Thanks to a $20,000 Triple Play grant from The Anthem Foundation, the club now has basketball shooting games and new board games, such as Battleship, Guess Who? and Jenga. The nonprofit said in a news release that the Triple Play games room is a hub for social recreation and promotes skills like teamwork, problem-solving, impulse control and stress management.
“It’s important to prepare children with the skills they need to overcome experiences or environmental factors that could adversely affect their health — today and in the future,” Jennifer Helgeson, president and CEO of the Boys & Girls Clubs of Kentuckiana, said in a release. “We work with kids not only around physical activity and nutrition but also emotional skills and stress management.” —Caitlin Bowling
State fair board hires new GM
The Kentucky State Fair Board that oversees operations of the Kentucky Exposition Center and the Kentucky Internation Convention Center has hired a new general manager to handle day-to-day operations at the exposition center.
Kevin Moore fills out the team of Stacey Church, general manager of KICC, and David Beck, president and CEO of Kentucky Venues, the fair board’s organizational brand. Both Church and Beck were hired in the past year as well.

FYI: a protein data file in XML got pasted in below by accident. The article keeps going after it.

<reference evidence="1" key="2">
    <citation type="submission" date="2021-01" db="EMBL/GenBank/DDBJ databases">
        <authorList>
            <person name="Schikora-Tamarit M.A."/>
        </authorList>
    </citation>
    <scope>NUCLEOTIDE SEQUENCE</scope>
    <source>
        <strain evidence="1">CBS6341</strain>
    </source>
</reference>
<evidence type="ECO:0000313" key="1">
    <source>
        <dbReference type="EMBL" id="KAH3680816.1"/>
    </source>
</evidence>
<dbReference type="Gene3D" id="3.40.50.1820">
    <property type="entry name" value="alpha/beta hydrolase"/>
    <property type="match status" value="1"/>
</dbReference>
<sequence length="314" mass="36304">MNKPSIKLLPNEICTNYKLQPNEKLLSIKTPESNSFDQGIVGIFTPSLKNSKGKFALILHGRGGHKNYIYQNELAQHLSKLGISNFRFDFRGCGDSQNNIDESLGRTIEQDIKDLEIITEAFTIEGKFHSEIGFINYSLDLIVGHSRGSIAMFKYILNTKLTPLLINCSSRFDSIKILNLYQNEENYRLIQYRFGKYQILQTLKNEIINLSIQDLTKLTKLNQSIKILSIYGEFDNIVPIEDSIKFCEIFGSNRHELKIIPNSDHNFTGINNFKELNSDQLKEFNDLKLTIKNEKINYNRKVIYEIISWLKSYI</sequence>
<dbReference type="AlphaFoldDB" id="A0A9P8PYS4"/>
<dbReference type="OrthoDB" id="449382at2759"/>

Moore was most recently the chief financial officer of Kentucky Venues and has worked for the organization since 2013.
“Moore’s management experience, integrity and vision for the property are exactly what the Expo Center needs as we look toward the future,” Beck said in the release. “Under his leadership, we have tremendous opportunities to position the facility for new growth.”
Louisville airports get $24.4 million in federal funding
The Louisville Regional Airport Authority announced last week that it received $24.4 million in airport infrastructure grants from the Federal Aviation Administration and the Airport Improvement Program, part of a $1.8 billion in funding being doled out for airports across the United States.